Private label mortgage-backed securities residential   2            177    (2)   177    (2)
Corporate securities   1            2,710    (290)   2,710    (290)
        Total   35   $12,505   $(95)  $32,147   $(960)  $44,652   $(1,055)

 

 

       September 30, 2017 
       Less Than 12 Months   12 Months Or Greater   Total 
   Number of   Fair   Unrealized   Fair   Unrealized   Fair   Unrealized 
   Securities   Value   Losses   Value   Losses   Value   Losses 
       (Dollars in thousands) 
Obligations of U.S. government agencies:                            
Mortgage-backed securities - residential   2   $   $   $605   $(96)  $605   $(96)
Mortgage-backed securities - commercial   1    958    (10)           958    (10)
Obligations of U.S. government-sponsored enterprises                                   
Mortgage-backed securities - residential   20    6,582    (92)   21,713    (284)   28,295    (376)
Debt securities   5    4,890    (71)   1,996    (4)   6,886    (75)
Private label mortgage-backed securities residential   2            193    (2)   193    (2)
Corporate securities   1            2,784    (216)   2,784    (216)
        Total   31   $12,430   $(173)  $27,291   $(602)  $39,721   $(775)

 

The Company evaluated these securities and determined that the decline in value was primarily related to fluctuations in the interest rate environment and were not related to any company or industry specific event. At December 31, 2017 and September 30, 2017, there were thirty-five and thirty-one, respectively, investment securities with unrealized losses.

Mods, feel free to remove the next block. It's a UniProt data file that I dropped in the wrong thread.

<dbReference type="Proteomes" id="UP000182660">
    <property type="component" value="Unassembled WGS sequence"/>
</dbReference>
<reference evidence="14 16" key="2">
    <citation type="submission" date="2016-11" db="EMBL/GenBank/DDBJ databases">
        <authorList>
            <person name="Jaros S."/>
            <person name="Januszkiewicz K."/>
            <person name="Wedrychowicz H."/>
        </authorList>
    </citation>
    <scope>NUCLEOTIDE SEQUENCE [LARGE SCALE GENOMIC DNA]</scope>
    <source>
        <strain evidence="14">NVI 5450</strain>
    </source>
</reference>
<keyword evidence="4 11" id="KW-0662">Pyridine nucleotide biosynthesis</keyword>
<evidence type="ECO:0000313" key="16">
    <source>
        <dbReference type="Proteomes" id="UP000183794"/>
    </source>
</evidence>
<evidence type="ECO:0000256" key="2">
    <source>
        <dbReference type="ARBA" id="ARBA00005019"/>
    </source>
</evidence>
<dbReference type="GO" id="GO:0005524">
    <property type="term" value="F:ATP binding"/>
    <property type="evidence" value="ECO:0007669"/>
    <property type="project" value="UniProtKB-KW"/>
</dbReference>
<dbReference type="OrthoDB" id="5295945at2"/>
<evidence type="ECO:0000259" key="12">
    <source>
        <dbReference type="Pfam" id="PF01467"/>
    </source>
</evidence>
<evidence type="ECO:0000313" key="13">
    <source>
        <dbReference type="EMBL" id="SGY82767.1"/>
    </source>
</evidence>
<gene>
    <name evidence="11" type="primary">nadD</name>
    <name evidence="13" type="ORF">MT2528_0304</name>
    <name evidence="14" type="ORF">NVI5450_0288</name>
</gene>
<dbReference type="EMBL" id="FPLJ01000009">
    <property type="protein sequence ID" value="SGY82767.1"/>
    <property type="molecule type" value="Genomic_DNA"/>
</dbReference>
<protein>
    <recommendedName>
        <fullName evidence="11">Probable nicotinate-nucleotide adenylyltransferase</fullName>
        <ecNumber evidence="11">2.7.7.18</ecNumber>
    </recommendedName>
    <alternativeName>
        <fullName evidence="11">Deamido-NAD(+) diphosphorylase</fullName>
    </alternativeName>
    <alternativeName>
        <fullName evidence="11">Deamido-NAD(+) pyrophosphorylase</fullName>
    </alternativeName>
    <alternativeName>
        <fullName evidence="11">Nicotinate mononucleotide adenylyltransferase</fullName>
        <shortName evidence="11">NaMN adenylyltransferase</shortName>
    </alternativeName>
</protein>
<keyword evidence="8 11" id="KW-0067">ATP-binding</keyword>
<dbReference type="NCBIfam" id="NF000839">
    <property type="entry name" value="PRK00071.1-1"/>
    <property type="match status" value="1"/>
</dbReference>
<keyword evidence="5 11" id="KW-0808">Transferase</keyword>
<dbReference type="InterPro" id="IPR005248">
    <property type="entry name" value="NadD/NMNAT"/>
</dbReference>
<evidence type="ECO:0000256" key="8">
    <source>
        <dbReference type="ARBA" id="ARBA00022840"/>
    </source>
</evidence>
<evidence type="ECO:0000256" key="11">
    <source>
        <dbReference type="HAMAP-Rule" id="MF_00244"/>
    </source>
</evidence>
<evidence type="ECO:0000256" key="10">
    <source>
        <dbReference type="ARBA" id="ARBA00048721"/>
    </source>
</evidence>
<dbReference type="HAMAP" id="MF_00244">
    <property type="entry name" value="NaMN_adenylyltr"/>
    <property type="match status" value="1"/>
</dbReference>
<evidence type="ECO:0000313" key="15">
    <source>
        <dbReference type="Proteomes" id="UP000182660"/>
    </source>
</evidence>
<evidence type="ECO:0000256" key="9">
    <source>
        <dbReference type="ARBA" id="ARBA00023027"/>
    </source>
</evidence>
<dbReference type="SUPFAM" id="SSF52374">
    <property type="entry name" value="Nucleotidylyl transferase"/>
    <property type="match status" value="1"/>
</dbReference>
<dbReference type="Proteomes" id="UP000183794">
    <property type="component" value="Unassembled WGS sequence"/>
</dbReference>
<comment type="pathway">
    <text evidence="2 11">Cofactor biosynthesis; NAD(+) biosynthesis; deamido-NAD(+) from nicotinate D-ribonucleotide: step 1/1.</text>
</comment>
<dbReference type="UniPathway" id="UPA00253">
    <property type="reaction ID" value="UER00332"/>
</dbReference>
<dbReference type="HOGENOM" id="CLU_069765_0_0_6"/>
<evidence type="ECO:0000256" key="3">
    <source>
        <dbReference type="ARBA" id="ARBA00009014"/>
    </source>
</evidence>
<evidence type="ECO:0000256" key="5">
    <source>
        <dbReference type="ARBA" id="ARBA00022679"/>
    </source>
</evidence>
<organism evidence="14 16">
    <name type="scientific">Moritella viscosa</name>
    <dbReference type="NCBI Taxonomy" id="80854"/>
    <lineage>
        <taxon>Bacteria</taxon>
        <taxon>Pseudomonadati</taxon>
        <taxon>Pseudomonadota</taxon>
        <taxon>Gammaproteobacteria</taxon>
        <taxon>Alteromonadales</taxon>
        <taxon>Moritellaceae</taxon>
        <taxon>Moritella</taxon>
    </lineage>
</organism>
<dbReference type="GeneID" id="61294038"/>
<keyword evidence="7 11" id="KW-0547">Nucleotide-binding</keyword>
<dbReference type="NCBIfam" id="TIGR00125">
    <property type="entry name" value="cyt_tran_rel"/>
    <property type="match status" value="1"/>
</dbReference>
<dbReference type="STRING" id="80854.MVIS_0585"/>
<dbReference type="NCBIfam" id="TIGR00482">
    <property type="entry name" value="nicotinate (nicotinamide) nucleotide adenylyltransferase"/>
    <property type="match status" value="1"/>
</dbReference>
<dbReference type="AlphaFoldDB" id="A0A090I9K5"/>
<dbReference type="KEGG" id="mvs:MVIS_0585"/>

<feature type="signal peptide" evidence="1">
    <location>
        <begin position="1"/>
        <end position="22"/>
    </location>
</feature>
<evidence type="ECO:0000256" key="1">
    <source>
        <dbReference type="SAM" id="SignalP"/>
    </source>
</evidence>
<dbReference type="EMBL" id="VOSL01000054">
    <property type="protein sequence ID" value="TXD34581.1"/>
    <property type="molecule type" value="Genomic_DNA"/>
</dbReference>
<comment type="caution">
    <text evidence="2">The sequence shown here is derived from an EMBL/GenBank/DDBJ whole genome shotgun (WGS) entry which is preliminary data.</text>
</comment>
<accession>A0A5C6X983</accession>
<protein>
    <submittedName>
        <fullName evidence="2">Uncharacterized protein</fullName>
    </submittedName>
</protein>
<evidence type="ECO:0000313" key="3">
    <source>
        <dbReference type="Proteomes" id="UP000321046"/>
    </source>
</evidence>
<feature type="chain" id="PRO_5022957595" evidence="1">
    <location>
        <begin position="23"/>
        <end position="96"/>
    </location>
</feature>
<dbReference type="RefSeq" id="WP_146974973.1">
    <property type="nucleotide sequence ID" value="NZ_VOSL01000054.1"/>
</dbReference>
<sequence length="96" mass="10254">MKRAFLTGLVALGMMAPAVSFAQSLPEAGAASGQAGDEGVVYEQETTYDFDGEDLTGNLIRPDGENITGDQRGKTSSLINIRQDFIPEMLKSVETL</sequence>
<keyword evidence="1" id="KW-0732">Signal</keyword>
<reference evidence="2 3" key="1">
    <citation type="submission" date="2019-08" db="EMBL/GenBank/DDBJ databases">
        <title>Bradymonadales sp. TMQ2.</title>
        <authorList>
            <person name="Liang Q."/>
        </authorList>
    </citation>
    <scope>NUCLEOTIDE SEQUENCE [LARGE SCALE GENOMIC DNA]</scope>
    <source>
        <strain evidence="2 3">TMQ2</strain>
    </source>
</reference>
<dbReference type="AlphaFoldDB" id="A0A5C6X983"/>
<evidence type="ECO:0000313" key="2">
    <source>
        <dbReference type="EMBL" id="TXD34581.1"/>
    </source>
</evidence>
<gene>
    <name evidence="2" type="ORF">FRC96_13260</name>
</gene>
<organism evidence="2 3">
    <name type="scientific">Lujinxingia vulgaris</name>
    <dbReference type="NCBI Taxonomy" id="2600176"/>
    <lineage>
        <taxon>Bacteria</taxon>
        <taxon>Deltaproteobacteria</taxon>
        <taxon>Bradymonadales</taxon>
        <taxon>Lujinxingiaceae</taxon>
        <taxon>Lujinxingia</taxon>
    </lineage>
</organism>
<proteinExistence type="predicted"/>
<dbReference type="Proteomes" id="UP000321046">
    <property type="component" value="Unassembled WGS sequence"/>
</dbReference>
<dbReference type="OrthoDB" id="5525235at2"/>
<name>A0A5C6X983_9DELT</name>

The Company anticipates full recovery of amortized costs with respect to these securities. The Company does not intend to sell these securities and has determined that it is not more likely than not that the Company would be required to sell these securities prior to maturity or market price recovery. Management has considered factors regarding other than temporarily impaired securities and determined that there are no securities with impairment that is other than temporary as of December 31, 2017 and September 30, 2017.

 

 

NOTE J – LOANS RECEIVABLE, NET AND RELATED ALLOWANCE FOR LOAN LOSSES

 

Loans receivable, net were comprised of the following:

 

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   December 31,   September 30, 
   2017   2017 
   (Dollars in thousands) 
         
One-to four-family residential  $175,461   $178,336 
Commercial real estate   210,081    207,118 
Construction   22,811    22,622 
Home equity lines of credit   20,586    18,536 
Commercial business   46,595    41,113 
Other   6,039    6,266 
Total loans receivable   481,573    473,991 
Net deferred loan costs   165    177 
Allowance for loan losses   (3,537)   (3,475)
           
Total loans receivable, net  $478,201   $470,693